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Mercury Transit Report

Akkana Peck


After a week of weather forecasts predicting cloudy or party cloudy skies for the Mercury transit, this morning dawned mostly clear here in San Jose, CA.

Articles written before the transit had predicted that it might be a difficult event to see, requiring high magnification, good optics, and steady seeing. We weren't sure what to expect.

Hoping to gain some elevation (for better seeing) and some distance eastward, away from the cold front the satellite photos showed coming our way, we headed for Henry Coe State Park, armed with a 4.5" Newtonian, a C-5, and an 80mm f/7 refractor, all fitted with JMB (Orion) solar filters.

Sunspot viewing before the start of the transit was fabulous, with one huge group (easily visible to the naked-filtered-eye) looking like an island arc, perhaps like Hawaii will look after another few million years drifting over its hot spot in the Pacific. The seeing was not very steady (not surprising for daytime on a day between two weather fronts) but was good enough to show a nice low-power view of the sunspots. We took the C-5 up to 85x and the 4.5" up to 60x to watch for the beginning of the transit.

First contact was predicted to be at 21:11:38 UT (1:11 local time); it was perhaps a minute earlier than that that we first thought we saw a small "bite" out of the sun's northeastern limb. The "bite" was very sharp and obvious, even in the 80f7, running at about 20x. Evidently the reports of the difficulty of observing a Mercury transit had been much exaggerated.

Second contact was expected at 21:23:08. We expected the "black drop" effect - that for a little while after second contact, the disk of Mercury would appear to stretch out a bit before appearing to be cleanly inside the sun's disk. What I saw was a bit different: from 21:21 to 21:23, the view seemed to oscillate (with the seeing fluctuations) between the "black drop" and actually showing some solar disk outside the disk of Mercury. This makes me suspect that the "black drop" effect is the result of seeing fluctuations, and might be less pronounced somewhere with very steady seeing.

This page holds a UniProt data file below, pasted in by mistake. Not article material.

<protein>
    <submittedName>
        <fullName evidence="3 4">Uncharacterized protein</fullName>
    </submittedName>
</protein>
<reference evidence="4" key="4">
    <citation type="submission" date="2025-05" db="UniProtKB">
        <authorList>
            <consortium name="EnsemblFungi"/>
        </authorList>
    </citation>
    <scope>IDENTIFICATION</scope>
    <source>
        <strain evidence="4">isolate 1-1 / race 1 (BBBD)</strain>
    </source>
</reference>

Starting at 21:23, we could see clean separation between the outer edge of Mercury's silhouette and the
SJAA members gather at Houge Park to observe the Mercury solar transit, December 15, 1999. Photo by SJAA member David Simons.
sun's disk. It was visible in the 80f7 at low power as well; neither magnification nor aperture appeared to make much difference in how well we were able to view any part of this event. I hope no one was scared off of trying to watch the transit because of all the gloom-and-doom predictions of the horsepower it would require!

The 35 minutes or so between second and third contact were uneventful except for one stray cloud blocking our view for a few seconds, and a nice view in the 80mm of a jet airliner passing across the sun's disk just south of Mercury. At 21:56 (thinking it was 21:58, but we'd forgotten to synchronize our watches and it turned out we were both just over two minutes fast) we geared up for third contact (predicted for 21:58:47) ... and waited ... and waited ... and two minutes later, at 21:58:45, the "oscillating between black drop and showing separation" effect finally began to happen, and continued for a bit over half a minute (not as long as it had on second contact) before finally turning into "a bite out of the sun's limb". So the prediction very accurately described the third contact time, even though at the time we thought we had gotten a "free" two extra minutes of transit ...

I increased magnification on the C-5 to 170 to try to get as clear a view as possible of the last seconds before fourth contact. The "bite" finally became indisinguishable at 2:09:18 (a minute earlier than predicted, perhaps with steadier seeing we could have had a minute more of visibility). Again, though, neither magnification nor aperture seemed to matter; a few seconds before it disappeared in the 4.5" and 5", it was also still visible in the 80mm.

We didn't see any hint of Mercury silhouetted against the sun's corona with our white-light filters.


Mail to: Akkana Peck
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Last updated: July 19, 2007

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